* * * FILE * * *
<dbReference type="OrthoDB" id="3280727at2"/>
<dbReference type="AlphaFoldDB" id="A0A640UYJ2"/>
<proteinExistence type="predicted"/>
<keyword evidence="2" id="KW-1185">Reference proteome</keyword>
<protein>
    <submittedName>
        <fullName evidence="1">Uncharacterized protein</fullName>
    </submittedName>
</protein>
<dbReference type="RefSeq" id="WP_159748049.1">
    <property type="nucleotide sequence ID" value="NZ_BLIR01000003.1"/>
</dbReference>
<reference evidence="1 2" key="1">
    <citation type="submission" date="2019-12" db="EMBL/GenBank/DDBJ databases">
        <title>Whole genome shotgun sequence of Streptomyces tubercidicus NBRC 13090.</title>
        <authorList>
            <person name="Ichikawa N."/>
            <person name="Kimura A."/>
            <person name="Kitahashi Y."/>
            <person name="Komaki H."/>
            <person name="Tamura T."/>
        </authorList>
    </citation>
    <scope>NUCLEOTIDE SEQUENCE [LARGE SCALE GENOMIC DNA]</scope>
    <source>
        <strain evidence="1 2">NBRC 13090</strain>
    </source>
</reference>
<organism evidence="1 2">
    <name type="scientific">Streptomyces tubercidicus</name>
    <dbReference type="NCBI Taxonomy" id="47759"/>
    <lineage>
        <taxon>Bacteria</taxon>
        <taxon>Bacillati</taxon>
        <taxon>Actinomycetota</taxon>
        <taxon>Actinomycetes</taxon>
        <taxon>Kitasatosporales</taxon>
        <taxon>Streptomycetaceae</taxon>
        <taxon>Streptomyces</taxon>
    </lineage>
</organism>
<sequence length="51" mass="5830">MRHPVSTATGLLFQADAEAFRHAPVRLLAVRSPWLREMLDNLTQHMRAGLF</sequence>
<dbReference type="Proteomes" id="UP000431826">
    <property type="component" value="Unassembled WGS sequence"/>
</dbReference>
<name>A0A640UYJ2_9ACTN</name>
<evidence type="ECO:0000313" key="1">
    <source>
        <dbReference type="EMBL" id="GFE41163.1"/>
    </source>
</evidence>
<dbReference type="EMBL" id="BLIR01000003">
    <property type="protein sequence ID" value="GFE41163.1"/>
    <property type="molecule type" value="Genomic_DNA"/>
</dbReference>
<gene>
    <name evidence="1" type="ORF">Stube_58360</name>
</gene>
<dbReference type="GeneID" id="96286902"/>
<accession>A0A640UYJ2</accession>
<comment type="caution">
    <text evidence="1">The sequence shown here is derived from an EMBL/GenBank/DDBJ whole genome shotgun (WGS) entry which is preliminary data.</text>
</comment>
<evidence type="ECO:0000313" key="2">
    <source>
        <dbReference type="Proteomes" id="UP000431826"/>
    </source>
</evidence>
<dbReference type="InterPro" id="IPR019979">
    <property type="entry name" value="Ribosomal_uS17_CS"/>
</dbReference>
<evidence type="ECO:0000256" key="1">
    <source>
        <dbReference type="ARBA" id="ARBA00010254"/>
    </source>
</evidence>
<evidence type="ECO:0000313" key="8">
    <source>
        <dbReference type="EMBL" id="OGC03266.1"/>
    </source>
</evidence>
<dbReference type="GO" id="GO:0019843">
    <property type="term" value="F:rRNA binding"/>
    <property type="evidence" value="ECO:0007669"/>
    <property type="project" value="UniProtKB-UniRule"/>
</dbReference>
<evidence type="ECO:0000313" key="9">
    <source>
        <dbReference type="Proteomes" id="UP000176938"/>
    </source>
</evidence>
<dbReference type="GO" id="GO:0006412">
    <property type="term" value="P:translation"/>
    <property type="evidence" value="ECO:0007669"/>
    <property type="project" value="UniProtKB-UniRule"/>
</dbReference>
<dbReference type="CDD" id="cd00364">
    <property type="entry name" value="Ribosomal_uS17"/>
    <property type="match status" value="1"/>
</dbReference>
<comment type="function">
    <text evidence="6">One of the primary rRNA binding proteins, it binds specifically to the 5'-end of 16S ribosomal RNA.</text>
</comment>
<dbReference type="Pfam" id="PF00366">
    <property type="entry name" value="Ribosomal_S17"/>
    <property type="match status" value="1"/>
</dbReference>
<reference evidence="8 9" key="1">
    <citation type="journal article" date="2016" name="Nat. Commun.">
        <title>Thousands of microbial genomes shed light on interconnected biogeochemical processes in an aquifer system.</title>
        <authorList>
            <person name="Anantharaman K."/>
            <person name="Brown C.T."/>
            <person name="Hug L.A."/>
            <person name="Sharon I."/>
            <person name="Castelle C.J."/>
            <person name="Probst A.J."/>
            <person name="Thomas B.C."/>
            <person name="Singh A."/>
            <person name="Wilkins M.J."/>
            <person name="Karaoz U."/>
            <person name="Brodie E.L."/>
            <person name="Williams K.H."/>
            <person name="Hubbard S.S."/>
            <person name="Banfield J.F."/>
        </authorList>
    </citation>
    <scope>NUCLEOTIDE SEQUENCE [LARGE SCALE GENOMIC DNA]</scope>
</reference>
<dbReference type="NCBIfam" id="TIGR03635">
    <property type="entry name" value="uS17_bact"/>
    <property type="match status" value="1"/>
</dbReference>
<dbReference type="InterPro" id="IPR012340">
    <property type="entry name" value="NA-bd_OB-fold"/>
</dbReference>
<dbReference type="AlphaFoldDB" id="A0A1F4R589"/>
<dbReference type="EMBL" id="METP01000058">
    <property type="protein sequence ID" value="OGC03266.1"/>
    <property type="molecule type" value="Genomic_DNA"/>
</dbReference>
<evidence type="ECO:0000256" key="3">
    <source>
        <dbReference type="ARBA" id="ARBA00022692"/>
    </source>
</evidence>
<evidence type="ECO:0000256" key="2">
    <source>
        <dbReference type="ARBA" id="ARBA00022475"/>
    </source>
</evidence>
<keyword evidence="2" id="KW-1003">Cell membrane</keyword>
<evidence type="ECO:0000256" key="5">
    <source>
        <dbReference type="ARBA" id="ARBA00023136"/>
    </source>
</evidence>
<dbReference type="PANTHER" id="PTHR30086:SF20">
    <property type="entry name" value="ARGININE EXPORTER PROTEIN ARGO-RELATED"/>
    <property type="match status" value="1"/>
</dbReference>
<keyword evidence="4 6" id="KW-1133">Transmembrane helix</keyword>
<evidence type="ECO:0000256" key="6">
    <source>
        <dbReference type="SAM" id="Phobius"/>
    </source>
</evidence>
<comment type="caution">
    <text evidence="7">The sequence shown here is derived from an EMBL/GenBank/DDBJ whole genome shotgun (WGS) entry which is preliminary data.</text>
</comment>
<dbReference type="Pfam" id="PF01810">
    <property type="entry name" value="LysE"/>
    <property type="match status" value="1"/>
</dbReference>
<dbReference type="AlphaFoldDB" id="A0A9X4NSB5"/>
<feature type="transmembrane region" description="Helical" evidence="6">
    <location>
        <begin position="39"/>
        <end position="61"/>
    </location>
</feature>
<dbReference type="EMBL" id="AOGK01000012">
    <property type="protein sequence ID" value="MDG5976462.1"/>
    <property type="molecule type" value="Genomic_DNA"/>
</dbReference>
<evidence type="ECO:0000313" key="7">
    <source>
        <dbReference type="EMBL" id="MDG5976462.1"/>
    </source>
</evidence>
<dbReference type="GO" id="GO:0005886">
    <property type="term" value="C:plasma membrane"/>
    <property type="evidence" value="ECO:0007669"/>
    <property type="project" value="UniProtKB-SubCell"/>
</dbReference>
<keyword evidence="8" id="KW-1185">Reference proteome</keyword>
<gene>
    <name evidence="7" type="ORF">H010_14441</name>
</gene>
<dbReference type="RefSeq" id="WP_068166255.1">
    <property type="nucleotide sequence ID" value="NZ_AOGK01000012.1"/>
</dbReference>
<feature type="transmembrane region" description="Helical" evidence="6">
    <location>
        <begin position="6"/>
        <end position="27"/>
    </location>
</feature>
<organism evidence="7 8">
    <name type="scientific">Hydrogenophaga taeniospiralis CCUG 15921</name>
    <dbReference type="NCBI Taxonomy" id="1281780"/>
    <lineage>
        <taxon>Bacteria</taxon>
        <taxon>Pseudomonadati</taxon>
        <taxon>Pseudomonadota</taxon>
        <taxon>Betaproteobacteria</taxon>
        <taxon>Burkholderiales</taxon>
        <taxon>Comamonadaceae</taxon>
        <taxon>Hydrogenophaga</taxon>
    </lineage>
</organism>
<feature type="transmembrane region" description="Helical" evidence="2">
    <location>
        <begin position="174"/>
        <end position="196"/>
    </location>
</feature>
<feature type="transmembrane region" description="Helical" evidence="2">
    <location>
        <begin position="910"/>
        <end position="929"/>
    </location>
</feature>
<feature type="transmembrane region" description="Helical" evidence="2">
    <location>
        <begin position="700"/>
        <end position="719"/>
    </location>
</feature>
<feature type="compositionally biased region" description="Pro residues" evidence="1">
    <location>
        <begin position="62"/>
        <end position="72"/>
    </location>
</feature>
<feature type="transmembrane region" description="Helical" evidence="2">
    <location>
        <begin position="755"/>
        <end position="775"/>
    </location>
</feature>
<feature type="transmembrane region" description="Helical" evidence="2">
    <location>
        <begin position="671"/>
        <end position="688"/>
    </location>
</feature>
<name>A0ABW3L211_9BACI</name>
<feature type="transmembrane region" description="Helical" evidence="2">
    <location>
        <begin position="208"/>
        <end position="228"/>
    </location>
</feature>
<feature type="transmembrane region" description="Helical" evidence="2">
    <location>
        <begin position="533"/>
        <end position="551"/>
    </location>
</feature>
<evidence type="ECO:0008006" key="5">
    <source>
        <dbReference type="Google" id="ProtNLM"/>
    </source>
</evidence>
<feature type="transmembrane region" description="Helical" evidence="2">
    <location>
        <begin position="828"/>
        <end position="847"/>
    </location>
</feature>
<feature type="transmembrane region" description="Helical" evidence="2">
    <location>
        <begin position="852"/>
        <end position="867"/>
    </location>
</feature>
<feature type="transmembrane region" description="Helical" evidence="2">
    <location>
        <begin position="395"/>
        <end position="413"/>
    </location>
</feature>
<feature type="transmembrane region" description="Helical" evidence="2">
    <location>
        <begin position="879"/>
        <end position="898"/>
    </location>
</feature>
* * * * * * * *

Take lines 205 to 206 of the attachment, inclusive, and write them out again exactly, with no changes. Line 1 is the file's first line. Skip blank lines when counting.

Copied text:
        <begin position="6"/>
        <end position="27"/>